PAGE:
It is important to compare different companies when choosing a car insurance company. Since you are giving the company your money in advance, you want to be sure you are making the right decision.
Many companies have many different options for payment and payment discounts.
Choosing the right company for you will make the difference in the amount you pay upfront so remember to choose wisely! Taking your time and compare at least three different companies before making a final decision for your car insurance needs.
Compare companies side-by-side to see how much you could save on car insurance.
Should I Pay My Car Insurance in Full?
There are some benefits to paying your car insurance in full. Besides potentially receiving a discount and avoiding installment fees, you also won’t have to worry about paying the bill again until it’s time to renew your policy. This means you won’t forget to make a payment and pay late fees or have your policy canceled.
The downside is that you need to come up with the entire premium upfront. While your car insurance price depends on many factors, the average liability-only insurance with Progressive, for instance, generally ranges from $466 to $877 for a six-month term, depending on where you live. This might not work with your budget, so paying over time might be the way to go.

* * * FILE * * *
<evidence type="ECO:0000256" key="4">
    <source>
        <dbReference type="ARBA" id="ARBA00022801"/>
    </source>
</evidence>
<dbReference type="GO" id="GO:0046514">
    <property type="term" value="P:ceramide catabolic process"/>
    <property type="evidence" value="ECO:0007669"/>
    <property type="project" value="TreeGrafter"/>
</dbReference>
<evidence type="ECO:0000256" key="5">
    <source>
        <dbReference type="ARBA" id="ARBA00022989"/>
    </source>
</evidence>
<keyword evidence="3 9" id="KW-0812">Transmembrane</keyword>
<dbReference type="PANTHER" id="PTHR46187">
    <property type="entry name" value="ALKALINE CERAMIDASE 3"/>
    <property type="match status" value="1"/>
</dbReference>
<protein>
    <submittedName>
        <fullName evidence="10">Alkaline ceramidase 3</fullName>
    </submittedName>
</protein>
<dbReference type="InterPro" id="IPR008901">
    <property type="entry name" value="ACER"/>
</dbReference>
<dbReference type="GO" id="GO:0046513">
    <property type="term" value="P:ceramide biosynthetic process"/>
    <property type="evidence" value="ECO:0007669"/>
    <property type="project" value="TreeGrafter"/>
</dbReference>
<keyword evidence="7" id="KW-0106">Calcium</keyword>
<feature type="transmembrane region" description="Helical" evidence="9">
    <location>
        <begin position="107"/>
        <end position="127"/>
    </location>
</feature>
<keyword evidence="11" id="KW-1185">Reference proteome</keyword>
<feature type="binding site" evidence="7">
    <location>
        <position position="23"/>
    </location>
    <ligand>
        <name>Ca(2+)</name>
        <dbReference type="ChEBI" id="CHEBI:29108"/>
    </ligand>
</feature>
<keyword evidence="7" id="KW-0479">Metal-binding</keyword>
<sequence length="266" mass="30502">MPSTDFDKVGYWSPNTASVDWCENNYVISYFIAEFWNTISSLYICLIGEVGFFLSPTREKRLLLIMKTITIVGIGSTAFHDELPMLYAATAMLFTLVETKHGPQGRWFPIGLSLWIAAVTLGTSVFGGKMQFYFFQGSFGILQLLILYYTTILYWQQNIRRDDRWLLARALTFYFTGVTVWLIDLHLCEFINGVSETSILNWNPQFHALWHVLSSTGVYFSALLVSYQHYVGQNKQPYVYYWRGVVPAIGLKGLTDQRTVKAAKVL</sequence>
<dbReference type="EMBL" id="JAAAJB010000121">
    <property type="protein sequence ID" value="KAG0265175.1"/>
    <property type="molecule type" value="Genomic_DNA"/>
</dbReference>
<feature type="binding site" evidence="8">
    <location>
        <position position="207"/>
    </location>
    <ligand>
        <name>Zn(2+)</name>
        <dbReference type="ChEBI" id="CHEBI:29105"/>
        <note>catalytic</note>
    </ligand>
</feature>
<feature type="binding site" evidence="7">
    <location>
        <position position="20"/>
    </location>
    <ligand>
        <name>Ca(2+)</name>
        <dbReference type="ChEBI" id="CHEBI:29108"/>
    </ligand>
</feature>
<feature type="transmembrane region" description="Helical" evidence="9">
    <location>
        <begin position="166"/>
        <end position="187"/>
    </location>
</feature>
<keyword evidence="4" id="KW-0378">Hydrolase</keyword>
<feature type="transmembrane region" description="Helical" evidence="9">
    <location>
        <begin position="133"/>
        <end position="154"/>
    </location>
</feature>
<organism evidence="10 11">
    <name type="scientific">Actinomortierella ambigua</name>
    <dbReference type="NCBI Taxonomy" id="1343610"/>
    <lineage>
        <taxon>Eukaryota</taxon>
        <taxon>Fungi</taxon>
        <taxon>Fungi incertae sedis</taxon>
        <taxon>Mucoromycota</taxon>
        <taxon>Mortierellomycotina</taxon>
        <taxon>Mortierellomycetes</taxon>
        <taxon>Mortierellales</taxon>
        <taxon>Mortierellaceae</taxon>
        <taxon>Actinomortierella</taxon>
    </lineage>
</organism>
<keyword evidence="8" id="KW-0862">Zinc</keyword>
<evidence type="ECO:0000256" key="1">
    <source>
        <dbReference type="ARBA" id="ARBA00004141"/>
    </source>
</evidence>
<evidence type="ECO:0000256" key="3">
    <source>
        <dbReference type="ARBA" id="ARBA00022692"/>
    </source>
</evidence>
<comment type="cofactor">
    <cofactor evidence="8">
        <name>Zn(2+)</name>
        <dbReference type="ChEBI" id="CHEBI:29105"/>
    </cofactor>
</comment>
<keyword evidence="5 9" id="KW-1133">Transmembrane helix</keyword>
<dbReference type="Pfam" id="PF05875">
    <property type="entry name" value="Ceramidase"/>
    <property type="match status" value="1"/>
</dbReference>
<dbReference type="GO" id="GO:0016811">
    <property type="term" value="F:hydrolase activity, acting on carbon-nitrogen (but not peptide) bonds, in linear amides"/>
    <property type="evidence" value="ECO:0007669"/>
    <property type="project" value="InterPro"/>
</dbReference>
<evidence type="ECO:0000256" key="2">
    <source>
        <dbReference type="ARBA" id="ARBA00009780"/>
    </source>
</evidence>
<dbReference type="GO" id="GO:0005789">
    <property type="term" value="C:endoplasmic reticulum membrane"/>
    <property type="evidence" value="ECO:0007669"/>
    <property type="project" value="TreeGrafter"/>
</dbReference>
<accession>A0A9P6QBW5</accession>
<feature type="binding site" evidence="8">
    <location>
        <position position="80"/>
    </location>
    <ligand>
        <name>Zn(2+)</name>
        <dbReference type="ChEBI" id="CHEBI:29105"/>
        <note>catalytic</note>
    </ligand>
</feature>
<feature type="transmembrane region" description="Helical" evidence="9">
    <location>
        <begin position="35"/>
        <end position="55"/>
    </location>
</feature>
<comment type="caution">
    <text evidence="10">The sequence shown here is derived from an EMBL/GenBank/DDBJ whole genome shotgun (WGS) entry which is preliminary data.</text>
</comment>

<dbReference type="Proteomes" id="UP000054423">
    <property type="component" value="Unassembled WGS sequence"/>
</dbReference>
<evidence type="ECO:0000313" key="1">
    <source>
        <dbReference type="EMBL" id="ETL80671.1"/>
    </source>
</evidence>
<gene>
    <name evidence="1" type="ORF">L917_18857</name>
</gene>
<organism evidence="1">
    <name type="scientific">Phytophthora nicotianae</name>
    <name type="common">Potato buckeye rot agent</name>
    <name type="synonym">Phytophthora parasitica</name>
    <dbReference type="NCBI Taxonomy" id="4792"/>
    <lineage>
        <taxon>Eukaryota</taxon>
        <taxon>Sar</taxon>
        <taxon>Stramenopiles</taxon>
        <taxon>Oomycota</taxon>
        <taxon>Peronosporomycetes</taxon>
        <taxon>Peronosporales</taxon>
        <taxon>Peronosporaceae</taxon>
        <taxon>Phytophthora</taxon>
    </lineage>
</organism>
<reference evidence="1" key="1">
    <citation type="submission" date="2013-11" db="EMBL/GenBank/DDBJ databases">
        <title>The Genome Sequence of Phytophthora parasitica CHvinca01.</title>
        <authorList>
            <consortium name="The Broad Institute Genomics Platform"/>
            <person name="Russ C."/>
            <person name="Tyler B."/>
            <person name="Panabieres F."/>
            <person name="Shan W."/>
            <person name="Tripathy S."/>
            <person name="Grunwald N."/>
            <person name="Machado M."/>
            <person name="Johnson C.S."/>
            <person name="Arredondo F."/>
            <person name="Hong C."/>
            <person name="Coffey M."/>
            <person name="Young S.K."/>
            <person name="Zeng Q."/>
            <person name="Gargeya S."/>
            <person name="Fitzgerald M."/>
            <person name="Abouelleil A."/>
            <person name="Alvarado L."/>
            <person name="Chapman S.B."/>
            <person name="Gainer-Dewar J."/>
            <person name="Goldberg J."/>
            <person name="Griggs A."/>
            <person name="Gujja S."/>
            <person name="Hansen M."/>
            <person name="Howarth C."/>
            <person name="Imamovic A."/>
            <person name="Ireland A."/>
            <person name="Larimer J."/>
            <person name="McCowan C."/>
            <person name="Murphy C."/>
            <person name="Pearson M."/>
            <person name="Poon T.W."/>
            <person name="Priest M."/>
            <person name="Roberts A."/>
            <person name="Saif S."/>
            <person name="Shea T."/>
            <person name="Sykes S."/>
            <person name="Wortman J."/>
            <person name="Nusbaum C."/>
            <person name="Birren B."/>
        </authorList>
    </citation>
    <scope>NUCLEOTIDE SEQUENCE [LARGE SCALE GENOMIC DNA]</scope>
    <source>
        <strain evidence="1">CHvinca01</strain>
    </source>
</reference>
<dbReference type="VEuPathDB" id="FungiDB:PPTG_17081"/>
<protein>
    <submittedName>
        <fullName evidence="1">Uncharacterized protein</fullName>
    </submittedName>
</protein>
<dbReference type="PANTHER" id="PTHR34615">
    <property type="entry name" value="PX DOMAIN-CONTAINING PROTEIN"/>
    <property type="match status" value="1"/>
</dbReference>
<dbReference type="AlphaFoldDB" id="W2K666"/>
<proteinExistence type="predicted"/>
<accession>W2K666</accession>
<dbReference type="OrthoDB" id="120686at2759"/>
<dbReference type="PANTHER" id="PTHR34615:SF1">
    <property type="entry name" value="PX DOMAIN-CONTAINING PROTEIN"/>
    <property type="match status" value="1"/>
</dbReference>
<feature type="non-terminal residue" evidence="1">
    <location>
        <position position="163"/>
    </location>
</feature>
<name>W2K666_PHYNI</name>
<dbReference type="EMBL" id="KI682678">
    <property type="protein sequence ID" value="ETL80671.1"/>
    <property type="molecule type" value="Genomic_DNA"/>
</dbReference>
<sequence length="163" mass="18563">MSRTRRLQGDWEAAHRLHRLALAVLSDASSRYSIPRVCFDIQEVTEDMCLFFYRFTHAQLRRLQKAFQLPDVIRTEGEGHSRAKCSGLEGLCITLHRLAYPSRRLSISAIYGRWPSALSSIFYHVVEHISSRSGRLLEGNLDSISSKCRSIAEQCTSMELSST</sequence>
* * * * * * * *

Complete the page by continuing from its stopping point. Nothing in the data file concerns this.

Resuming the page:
Common payment terms are monthly, quarterly, or semiannually. Many insurance companies allow you to pick the payment plan that works best for you. You might even be able to change your plan partway through the policy if your situation changes.
Paying your bill in full isn’t usually required, but there are situations when it might be. For instance, insurers in some states might require you to pay 100% of your premium upfront if you’ve had your policy canceled for nonpayment in the past.
The APR Might Be Higher Than You Realize
Insurance companies also charge you interest for choosing installment payments. They consider it a loan. However, most consumers don’t realize how much they’re actually paying.
For instance, a policy might cost $1,000 if you pay annually, or you could pay two $520 payments instead. You decide to pay the extra $40 thinking that’s 4 percent of $1,000 – not bad, considering the convenience. However, you’re actually paying much more.
The insurance company receives your first payment of $520, and then charges you $40 interest on the balance of $480. That $40 interest on $480 is an APR of 8.33% ($40/$480) for half a year, or 16.7% annually. That’s higher than many credit cards and certainly higher than a personal loan. Use this calculator to determine how much you’re paying now.
How are car insurance premiums calculated?
Now that you know what car insurance premiums are, let’s discuss how insurers decide how much you pay for coverage. There is no standard car insurance premium for every driver. These costs are highly personalized, and each insurer calculates car insurance premiums differently. Most take into account the following when setting rates:
Why Do Car Insurance Companies Have Longer Terms?
Car insurance plans do not lend themselves to short-term or month-to-month car coverage. This is due to two main reasons:
- The underwriting period
- Down payments
The Underwriting Period